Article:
A Sun-Powered Sail into Space. Imagined by Astronomers from Johannes Kepler to Carl Sagan, a solar sailing spacecraft is poised for launch.

Do you know the current phase of the moon?  Most of us don't have any idea; nowadays we hardly need to know.

But before there were streetlamps and electric lights everywhere, people watched the night sky diligently. So when a very bright comet appeared in 1607, people were frightened and fascinated.

German astronomer Johannes Kepler thought deeply about what he saw that year.

He reasoned that the spectacular tail of what we now call Halley's comet 'named after the English scientist Edmond Halley, who computed its orbit] was probably caused by the sun's warmth somehow evaporating or liberating material from the comet's surface.

Kepler imagined exploring those stars scapes : ''Given ships or sails adapted to the breezes of heaven, there will be those who will not shrink from even that vast expanse,'' he wrote.

Ships after all were common enough in the 16th and 17th centuries, and they were driven by the winds, which are themselves created in part by the sun's warmth.

Kepler lived during a moment in history when, thanks to Nicolaus Copernicus, we came to understand that we're aboard a planet orbiting a star. Perhaps it was natural, then, for Kepler to envision humankind sailing the starry heaves.

As I sat in Carl Sagan's astronomy class at Cornell University in 1977, sailing through space certainly seemed natural to me.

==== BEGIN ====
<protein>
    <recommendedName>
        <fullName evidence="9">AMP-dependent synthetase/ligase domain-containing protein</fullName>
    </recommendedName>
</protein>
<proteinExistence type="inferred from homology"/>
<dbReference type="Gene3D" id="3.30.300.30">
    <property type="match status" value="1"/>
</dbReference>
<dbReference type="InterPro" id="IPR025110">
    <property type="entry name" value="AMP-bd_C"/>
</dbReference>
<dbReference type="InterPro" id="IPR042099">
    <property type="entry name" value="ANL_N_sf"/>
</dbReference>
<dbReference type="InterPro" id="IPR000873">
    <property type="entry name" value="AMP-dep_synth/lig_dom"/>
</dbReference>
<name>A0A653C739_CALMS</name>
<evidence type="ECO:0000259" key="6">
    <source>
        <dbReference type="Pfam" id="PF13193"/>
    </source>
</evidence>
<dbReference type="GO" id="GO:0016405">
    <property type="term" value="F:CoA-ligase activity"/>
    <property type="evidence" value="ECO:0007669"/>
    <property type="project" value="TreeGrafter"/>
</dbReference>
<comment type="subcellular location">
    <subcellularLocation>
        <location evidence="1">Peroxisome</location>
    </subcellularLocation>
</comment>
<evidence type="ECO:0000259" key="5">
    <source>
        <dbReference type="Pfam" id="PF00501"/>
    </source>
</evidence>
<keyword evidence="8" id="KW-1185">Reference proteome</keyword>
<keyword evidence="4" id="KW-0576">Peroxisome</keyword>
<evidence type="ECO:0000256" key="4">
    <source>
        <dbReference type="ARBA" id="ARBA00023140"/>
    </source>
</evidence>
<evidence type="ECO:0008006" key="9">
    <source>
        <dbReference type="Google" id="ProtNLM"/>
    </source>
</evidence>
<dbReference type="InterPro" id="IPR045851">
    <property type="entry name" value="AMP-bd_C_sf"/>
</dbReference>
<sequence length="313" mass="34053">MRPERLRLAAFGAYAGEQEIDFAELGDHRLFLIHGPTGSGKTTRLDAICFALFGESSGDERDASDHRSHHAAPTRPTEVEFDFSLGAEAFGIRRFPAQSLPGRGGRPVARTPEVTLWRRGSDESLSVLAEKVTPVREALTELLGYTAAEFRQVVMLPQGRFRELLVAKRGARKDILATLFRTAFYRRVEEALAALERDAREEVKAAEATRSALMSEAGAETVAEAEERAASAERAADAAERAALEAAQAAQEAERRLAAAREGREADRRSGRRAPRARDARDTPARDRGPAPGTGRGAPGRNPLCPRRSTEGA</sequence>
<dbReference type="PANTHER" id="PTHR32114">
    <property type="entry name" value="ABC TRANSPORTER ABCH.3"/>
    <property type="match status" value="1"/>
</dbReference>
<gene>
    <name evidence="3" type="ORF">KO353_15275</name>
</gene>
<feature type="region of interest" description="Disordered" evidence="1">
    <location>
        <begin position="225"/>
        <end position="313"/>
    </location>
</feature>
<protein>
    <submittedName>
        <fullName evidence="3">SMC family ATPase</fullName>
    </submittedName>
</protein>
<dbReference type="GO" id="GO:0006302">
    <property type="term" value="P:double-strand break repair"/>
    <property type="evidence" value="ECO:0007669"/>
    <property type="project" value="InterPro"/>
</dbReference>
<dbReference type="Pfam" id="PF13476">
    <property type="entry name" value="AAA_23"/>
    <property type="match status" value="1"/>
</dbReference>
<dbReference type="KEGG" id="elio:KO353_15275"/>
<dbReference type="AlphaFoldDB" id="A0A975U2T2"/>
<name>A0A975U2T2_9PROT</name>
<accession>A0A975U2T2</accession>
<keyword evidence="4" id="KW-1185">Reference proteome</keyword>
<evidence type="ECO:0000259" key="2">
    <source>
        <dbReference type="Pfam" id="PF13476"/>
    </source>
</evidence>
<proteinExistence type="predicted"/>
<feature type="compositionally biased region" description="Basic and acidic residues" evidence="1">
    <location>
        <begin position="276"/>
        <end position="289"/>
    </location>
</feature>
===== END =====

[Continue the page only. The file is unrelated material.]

Sagan vividly described his vision of a craft that could operate within the constraints of gravity and the mechanics of orbit and the mechanics of orbits, yet glide among the stars. It would sail the cosmic ocean, driven by the force of starlight in the vastness of space.

The dream that our professor outlined is now being realized by the Planetary Society, the world's largest nongovernmental space organizations, which Sagan co-founded in 1980 [and I now lead].

In June 2015 the society tested its own crowdfunded, flight-by-light spacecraft, LightSail1.

As this article goes to press, we're preparing for the scheduled autumn launch from Cape Canaveral of its successor, Light-Sail2, to be vaulted into Earth orbit on the SpaceX Falcon Heavy rocket.

The honor and serving of latest Operational Research on Space  to continue, regularly. The World Students Society thanks author and researcher Scientist Bill Nye.


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